Hatchments and heraldic shields
c. 1801 - c. 1899
230 mm (Height)Order this image
Staunton Harold Church, Leicestershire
Wood, an heraldic crest of the Earldom Ferrers, British (English School), probably 19th century. A carved and painted wooden head, representing a man with black flowing beard and hair, wreathed with a torse entwined blue and gold. A representation the crest of the Shirley (Earldom Ferrers) coat of arms. The head painted naturalistically, the paintwork significantly chipped. The base of the neck drilled with a circular channel into which is inserted a metal rod.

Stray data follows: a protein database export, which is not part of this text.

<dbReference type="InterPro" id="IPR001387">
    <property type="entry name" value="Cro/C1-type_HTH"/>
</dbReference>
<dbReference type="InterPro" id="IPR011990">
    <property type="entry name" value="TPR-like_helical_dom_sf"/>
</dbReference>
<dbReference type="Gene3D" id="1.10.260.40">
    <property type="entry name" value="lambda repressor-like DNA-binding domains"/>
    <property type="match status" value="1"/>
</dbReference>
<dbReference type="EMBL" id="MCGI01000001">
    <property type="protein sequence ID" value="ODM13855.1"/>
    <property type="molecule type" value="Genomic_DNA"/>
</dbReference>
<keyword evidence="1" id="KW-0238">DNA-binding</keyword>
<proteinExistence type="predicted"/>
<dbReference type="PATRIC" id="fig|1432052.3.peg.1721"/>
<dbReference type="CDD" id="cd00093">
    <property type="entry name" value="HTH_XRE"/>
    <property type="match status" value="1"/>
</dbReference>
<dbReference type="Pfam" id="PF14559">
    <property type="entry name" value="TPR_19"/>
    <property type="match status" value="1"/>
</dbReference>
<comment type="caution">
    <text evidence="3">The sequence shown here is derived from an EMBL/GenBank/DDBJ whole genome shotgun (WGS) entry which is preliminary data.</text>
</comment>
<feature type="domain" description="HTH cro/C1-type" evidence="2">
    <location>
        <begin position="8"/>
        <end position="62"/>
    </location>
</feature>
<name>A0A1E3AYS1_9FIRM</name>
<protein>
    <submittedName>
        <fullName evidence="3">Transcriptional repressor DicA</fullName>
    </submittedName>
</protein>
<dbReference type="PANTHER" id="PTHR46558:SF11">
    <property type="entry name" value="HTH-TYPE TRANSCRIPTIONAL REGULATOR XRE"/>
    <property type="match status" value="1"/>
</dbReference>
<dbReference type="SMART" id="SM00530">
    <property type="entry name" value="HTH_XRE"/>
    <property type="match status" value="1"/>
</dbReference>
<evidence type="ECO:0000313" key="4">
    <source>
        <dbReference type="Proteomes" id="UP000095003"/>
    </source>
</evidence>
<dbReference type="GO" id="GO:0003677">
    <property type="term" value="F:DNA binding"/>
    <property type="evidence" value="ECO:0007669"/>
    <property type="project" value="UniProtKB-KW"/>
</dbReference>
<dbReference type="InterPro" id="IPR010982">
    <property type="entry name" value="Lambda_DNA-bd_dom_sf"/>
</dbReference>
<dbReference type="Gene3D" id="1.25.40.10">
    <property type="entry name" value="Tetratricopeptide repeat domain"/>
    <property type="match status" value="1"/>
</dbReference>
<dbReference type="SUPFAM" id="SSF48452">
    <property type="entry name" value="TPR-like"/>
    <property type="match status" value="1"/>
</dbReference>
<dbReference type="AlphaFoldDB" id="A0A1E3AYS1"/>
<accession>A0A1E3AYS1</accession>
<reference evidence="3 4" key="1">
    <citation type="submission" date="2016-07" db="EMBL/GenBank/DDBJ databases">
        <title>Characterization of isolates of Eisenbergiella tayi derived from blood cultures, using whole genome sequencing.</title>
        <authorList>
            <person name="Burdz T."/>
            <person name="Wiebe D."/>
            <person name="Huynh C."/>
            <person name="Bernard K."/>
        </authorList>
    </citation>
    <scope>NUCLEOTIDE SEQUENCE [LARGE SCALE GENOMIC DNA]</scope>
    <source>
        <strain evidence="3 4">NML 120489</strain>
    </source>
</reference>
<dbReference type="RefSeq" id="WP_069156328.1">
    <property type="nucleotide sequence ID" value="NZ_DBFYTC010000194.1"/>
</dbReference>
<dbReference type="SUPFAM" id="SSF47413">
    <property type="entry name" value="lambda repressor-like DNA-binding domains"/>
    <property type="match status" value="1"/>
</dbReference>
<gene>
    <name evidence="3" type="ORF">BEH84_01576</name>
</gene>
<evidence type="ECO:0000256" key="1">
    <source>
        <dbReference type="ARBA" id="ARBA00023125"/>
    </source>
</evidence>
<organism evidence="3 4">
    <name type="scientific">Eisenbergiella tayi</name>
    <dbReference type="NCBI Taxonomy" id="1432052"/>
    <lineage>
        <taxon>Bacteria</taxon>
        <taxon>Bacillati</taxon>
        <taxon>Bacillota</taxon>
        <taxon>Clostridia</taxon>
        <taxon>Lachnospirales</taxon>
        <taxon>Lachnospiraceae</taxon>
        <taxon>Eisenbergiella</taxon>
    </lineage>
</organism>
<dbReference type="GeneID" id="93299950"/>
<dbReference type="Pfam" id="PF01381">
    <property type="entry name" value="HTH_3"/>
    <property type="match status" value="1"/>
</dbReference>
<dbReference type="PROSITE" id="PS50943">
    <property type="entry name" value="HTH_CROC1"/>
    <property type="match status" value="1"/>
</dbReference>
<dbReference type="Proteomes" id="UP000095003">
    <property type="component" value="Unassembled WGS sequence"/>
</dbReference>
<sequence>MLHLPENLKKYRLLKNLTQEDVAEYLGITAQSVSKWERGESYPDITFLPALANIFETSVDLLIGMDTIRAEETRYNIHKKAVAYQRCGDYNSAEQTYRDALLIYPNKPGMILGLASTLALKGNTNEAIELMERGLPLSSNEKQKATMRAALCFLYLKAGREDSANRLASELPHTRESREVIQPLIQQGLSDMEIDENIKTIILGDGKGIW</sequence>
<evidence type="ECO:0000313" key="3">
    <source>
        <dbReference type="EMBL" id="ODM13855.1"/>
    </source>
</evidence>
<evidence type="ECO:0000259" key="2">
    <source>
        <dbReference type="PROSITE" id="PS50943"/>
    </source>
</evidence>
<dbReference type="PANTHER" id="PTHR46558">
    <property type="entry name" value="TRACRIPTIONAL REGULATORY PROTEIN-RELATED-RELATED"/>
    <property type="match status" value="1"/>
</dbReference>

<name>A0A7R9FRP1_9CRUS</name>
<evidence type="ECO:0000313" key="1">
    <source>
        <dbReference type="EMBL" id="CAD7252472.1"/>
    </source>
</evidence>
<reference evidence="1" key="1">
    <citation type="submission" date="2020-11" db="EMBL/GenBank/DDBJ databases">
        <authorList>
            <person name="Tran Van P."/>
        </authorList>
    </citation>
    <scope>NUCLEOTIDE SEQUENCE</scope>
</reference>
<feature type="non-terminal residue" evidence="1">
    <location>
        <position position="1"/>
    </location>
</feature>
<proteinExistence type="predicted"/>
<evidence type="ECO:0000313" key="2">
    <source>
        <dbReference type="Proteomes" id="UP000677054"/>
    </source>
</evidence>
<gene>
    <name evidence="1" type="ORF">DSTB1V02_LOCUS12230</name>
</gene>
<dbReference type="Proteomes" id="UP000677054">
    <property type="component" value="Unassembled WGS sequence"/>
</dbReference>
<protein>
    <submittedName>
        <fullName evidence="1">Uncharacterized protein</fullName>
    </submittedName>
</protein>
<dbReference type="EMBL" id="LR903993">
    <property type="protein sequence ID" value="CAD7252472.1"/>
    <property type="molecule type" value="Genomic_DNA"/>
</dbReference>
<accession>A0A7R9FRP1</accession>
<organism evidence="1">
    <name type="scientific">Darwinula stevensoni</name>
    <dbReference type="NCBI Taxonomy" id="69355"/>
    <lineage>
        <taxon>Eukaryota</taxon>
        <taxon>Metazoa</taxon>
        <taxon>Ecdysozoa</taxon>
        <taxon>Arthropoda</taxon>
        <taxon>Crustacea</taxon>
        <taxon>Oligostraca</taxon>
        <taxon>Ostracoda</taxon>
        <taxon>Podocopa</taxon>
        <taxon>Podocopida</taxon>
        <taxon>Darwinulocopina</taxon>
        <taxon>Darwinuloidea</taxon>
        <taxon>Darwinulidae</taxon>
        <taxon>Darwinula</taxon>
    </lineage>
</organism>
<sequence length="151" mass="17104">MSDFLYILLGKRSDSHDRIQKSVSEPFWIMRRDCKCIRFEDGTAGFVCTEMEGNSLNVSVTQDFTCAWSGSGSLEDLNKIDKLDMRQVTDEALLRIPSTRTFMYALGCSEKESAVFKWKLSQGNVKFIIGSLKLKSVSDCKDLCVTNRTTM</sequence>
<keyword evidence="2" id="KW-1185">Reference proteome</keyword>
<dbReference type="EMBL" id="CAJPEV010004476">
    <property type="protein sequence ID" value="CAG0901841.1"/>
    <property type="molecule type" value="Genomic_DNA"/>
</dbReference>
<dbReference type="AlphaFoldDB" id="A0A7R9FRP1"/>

The head of an Arab Muslim, usually shown ‘wreathed’, wearing a torse around the head, appears frequently as a motif (or charge) in European heraldry. In the language of heraldry the person depicted is described (or blazoned) as a ‘Saracen’, a term initially applied by Christian Europeans to nomadic peoples of the Arabian Peninsula and Levant. Usage developed during the Crusades (1096-1271) to describe Arabs or Muslims of any ethnicity, especially those opposed to Christianity. Within this context the term gained derogatory meaning. The image of the ‘Saracen’ in European heraldry is usually stereotyped. Several National Trust properties were, at one time in their history, owned by families whose coats of arms and/or crests incorporated a ‘Saracen’s head’ as an heraldic charge, and thus it appears on objects which survive in National Trust collections. The crest of the Shirley family coat of arms, for example, shows a ‘Saracen’s’ head in profile, facing dexter (left), couped (cut at the neck), and ‘wreathed’ about the temples with a torse (twisted roll of fabric) of or (gold, often shown as yellow) and azure (blue). Shirley crests are mounted as sculptures in the family chapel in the grounds of Staunton Harold Hall (NT 426823-426825).